Best ResponseYou've already chosen the best response.0so yeah, substitute back what you know to solve for \(A\) and\(B\)

anonymous
 one year ago
Best ResponseYou've already chosen the best response.0you will find that \(A=0\) in any case

anonymous
 one year ago
Best ResponseYou've already chosen the best response.0\[x^2 = Ax+B(x+2)(x2)  (1/6)(x^2+2)(x2)+(1/6)(x^2+2)(x+2)\]

anonymous
 one year ago
Best ResponseYou've already chosen the best response.0yeah, now lets find \(B\)

anonymous
 one year ago
Best ResponseYou've already chosen the best response.0without doing a raft of solving a system of equations, which is the other long and tedious method of doing this

anonymous
 one year ago
Best ResponseYou've already chosen the best response.0\[(Ax+B)(x+2)(x2)\frac{1}{6}(x^2+2)(x2)+\frac{1}{6}(x^2+2)(x+2)=x^2\]

anonymous
 one year ago
Best ResponseYou've already chosen the best response.0what will the constant be? the term without any \(x\) or any \(x^2\)?

anonymous
 one year ago
Best ResponseYou've already chosen the best response.0if it is not clear what i mean, let me know

anonymous
 one year ago
Best ResponseYou've already chosen the best response.0Ok i will work on the problem and let you know.

anonymous
 one year ago
Best ResponseYou've already chosen the best response.0Ok, I am confused. I am stuck on the part where you said "what will the constant be? the term without any x"

anonymous
 one year ago
Best ResponseYou've already chosen the best response.0from here \[\frac{1}{6}(x^2+2)(x2)\] when you mutiply out, you will get a number without an \(x\) namely \[\frac{1}{6}\times 2\times (2)=\frac{2}{3}\]

anonymous
 one year ago
Best ResponseYou've already chosen the best response.0from here \[\frac{1}{6}(x^2+2)(x+2)\] you will also get \(\frac{2}{3}\)

anonymous
 one year ago
Best ResponseYou've already chosen the best response.0Ok. That makes sense.

anonymous
 one year ago
Best ResponseYou've already chosen the best response.0from here \[(Ax+B)(x+2)(x2)\] then number will be \(4B\)

anonymous
 one year ago
Best ResponseYou've already chosen the best response.0]scratch that it will be \[4B\]

anonymous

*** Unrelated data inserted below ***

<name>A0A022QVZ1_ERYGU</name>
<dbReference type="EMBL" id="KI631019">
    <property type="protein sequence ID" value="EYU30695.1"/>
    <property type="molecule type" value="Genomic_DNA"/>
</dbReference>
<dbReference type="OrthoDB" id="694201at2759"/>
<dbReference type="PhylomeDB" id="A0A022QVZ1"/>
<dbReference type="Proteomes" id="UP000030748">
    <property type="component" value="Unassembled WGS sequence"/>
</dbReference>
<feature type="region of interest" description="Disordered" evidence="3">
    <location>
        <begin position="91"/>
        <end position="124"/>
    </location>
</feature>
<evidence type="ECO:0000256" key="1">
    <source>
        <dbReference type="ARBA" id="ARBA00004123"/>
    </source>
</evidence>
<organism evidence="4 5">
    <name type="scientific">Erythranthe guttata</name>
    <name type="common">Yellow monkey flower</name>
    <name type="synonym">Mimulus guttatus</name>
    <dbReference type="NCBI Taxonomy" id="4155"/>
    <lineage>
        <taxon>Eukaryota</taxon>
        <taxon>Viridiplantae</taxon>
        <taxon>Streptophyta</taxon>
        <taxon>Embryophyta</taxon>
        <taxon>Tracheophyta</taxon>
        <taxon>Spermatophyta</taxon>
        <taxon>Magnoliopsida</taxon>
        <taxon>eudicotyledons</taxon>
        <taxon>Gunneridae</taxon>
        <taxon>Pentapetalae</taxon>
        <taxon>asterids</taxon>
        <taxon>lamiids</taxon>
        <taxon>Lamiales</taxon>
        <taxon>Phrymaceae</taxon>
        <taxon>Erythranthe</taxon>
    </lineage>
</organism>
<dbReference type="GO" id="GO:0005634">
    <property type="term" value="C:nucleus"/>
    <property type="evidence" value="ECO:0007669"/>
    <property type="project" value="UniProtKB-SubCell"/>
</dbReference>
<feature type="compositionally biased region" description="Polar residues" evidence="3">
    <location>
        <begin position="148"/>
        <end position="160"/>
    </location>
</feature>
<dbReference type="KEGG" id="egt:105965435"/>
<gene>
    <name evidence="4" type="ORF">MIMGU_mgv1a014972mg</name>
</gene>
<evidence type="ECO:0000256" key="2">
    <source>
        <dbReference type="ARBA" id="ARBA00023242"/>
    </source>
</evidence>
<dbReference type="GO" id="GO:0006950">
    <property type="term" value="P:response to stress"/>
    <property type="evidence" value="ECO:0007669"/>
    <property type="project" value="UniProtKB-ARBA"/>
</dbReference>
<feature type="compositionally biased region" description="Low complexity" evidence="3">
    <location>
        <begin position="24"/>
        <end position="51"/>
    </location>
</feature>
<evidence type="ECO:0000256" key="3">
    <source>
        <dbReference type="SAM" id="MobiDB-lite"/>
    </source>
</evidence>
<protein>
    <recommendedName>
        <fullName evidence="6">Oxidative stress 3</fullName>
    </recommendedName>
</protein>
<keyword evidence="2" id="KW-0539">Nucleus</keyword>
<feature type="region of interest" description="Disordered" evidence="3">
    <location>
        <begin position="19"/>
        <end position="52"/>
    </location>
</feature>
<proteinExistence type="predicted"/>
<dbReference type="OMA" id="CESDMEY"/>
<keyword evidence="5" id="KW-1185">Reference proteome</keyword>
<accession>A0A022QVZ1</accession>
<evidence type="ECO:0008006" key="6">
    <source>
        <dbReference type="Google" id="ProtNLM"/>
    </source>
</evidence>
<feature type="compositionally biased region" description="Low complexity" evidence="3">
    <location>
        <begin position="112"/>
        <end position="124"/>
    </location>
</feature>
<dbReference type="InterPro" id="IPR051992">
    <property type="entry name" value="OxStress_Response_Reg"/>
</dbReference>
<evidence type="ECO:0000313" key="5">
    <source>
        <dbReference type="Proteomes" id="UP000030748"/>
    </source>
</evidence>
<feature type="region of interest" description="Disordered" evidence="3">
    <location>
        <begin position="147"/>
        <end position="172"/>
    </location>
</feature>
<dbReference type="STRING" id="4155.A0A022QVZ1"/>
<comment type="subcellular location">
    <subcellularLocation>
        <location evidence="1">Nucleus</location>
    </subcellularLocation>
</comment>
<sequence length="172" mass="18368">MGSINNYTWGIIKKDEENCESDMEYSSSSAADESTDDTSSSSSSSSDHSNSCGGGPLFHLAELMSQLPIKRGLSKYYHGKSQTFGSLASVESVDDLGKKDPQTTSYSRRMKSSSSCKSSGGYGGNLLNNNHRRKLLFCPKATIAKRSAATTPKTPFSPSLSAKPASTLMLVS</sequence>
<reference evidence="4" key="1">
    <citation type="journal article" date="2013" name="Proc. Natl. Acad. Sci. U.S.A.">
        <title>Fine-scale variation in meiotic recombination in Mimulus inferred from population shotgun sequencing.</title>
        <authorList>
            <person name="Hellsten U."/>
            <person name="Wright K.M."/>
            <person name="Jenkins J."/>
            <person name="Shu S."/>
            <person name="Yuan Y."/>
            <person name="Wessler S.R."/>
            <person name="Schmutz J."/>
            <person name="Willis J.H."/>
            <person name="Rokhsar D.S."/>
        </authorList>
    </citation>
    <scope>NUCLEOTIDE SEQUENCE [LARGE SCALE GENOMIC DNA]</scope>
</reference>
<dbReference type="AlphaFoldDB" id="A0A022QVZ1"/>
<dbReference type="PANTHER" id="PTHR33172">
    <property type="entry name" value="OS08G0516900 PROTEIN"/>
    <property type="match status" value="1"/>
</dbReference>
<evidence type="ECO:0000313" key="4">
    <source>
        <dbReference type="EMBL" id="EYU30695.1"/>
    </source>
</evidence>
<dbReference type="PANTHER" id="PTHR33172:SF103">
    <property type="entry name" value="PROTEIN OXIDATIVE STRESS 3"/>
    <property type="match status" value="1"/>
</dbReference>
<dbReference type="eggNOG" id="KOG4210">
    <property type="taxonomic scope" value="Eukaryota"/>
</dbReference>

one year ago
Best ResponseYou've already chosen the best response.0on the right hand side there is no constant at all,

anonymous
 one year ago
Best ResponseYou've already chosen the best response.0that means \[\frac{2}{3}+\frac{2}{3}4B=0\]or \[4B=\frac{4}{3}\] making \[B=\frac{1}{3}\]

anonymous
 one year ago
Best ResponseYou've already chosen the best response.0Ok. Why does the right side equal 0 though?

anonymous
 one year ago
Best ResponseYou've already chosen the best response.0ok i was mistaken before when i was trying to explain why \(A=0\) but now i am not the original numerator is just \(x^2\) it has no constant in it i

anonymous
 one year ago
Best ResponseYou've already chosen the best response.0Sorry I mean coefficient. yes there is no constant

anonymous
 one year ago
Best ResponseYou've already chosen the best response.0you got \[(Ax+B)(x+2)(x2)\frac{1}{6}(x^2+2)(x2)+\frac{1}{6}(x^2+2)(x+2)=x^2\] the contant on the left is \[\frac{4}{3}4B\] and on the right it is \(0\)

anonymous
 one year ago
Best ResponseYou've already chosen the best response.0that makes \(B=\frac{1}{3}\)

anonymous
 one year ago
Best ResponseYou've already chosen the best response.0You made the constants equal to each other.

anonymous
 one year ago
Best ResponseYou've already chosen the best response.0So I get the answer: [(1/3)/(x^2+2)] + [(1/6)/(x+2)] + [(1/6)/(x2)] ?

anonymous
 one year ago
Best ResponseYou've already chosen the best response.0yes sometimes you can get away without doing that, but not in this case because of the \(x^2+2\) which is never zero so you can't use the previous trick of substitution

anonymous
 one year ago
Best ResponseYou've already chosen the best response.0that is one way to write it, yes

anonymous
 one year ago
Best ResponseYou've already chosen the best response.0Another way to write it would be [1/3(x^2+2)]  [1/6(x+2)] + [1/6(x2)] ?

anonymous
 one year ago
Best ResponseYou've already chosen the best response.0So would my answer that I put be correct as well?

anonymous
 one year ago
Best ResponseYou've already chosen the best response.0normally you would write \[\frac{1}{3(x^2+2)}\frac{1}{6(x+2)}+\frac{1}{6(x2)}\]

anonymous
 one year ago
Best ResponseYou've already chosen the best response.0it is the same only in this topic do you see compound fractions allowed as an answer, but yes, both are the same

anonymous
 one year ago
Best ResponseYou've already chosen the best response.0Ok that makes sense. Thank you so much for you time I appreciate it. Good luck with your studies